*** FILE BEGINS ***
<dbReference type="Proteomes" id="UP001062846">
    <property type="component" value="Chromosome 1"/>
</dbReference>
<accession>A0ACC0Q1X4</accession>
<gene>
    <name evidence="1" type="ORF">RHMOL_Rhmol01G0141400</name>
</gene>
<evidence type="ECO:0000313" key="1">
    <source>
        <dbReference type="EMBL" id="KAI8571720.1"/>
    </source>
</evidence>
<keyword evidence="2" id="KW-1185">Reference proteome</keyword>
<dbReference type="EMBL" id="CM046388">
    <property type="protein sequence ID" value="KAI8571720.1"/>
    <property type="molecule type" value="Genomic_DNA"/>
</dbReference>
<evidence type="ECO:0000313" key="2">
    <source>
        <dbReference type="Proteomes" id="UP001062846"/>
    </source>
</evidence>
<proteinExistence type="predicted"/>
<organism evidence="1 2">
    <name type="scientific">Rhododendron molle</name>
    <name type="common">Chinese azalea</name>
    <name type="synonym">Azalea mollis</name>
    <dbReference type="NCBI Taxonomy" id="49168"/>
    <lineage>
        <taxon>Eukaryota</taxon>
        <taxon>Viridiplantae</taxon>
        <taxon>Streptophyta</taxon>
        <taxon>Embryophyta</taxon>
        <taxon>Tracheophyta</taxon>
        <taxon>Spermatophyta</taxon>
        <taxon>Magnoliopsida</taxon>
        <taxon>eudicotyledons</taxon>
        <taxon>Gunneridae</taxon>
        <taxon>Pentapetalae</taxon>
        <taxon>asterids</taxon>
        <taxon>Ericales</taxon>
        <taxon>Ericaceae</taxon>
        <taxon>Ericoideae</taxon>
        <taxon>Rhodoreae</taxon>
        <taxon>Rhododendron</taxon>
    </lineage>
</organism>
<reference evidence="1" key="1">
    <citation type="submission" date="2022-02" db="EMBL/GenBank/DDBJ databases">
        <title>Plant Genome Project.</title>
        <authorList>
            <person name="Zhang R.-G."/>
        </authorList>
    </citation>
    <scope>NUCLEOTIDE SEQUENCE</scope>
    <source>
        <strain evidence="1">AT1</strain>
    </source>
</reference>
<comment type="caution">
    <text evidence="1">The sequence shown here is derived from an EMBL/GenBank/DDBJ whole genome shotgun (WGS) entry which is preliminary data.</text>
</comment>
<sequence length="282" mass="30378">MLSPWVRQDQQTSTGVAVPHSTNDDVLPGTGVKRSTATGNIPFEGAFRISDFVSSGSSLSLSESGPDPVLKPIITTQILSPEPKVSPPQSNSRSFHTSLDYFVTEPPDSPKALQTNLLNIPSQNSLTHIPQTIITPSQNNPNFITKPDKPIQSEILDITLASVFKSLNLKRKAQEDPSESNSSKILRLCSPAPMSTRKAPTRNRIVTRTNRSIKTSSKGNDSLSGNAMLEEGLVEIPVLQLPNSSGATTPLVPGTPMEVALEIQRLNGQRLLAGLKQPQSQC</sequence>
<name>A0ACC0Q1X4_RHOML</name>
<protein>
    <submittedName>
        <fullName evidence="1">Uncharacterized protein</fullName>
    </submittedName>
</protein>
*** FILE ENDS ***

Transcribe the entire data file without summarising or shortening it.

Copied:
<dbReference type="Proteomes" id="UP001062846">
    <property type="component" value="Chromosome 1"/>
</dbReference>
<accession>A0ACC0Q1X4</accession>
<gene>
    <name evidence="1" type="ORF">RHMOL_Rhmol01G0141400</name>
</gene>
<evidence type="ECO:0000313" key="1">
    <source>
        <dbReference type="EMBL" id="KAI8571720.1"/>
    </source>
</evidence>
<keyword evidence="2" id="KW-1185">Reference proteome</keyword>
<dbReference type="EMBL" id="CM046388">
    <property type="protein sequence ID" value="KAI8571720.1"/>
    <property type="molecule type" value="Genomic_DNA"/>
</dbReference>
<evidence type="ECO:0000313" key="2">
    <source>
        <dbReference type="Proteomes" id="UP001062846"/>
    </source>
</evidence>
<proteinExistence type="predicted"/>
<organism evidence="1 2">
    <name type="scientific">Rhododendron molle</name>
    <name type="common">Chinese azalea</name>
    <name type="synonym">Azalea mollis</name>
    <dbReference type="NCBI Taxonomy" id="49168"/>
    <lineage>
        <taxon>Eukaryota</taxon>
        <taxon>Viridiplantae</taxon>
        <taxon>Streptophyta</taxon>
        <taxon>Embryophyta</taxon>
        <taxon>Tracheophyta</taxon>
        <taxon>Spermatophyta</taxon>
        <taxon>Magnoliopsida</taxon>
        <taxon>eudicotyledons</taxon>
        <taxon>Gunneridae</taxon>
        <taxon>Pentapetalae</taxon>
        <taxon>asterids</taxon>
        <taxon>Ericales</taxon>
        <taxon>Ericaceae</taxon>
        <taxon>Ericoideae</taxon>
        <taxon>Rhodoreae</taxon>
        <taxon>Rhododendron</taxon>
    </lineage>
</organism>
<reference evidence="1" key="1">
    <citation type="submission" date="2022-02" db="EMBL/GenBank/DDBJ databases">
        <title>Plant Genome Project.</title>
        <authorList>
            <person name="Zhang R.-G."/>
        </authorList>
    </citation>
    <scope>NUCLEOTIDE SEQUENCE</scope>
    <source>
        <strain evidence="1">AT1</strain>
    </source>
</reference>
<comment type="caution">
    <text evidence="1">The sequence shown here is derived from an EMBL/GenBank/DDBJ whole genome shotgun (WGS) entry which is preliminary data.</text>
</comment>
<sequence length="282" mass="30378">MLSPWVRQDQQTSTGVAVPHSTNDDVLPGTGVKRSTATGNIPFEGAFRISDFVSSGSSLSLSESGPDPVLKPIITTQILSPEPKVSPPQSNSRSFHTSLDYFVTEPPDSPKALQTNLLNIPSQNSLTHIPQTIITPSQNNPNFITKPDKPIQSEILDITLASVFKSLNLKRKAQEDPSESNSSKILRLCSPAPMSTRKAPTRNRIVTRTNRSIKTSSKGNDSLSGNAMLEEGLVEIPVLQLPNSSGATTPLVPGTPMEVALEIQRLNGQRLLAGLKQPQSQC</sequence>
<name>A0ACC0Q1X4_RHOML</name>
<protein>
    <submittedName>
        <fullName evidence="1">Uncharacterized protein</fullName>
    </submittedName>
</protein>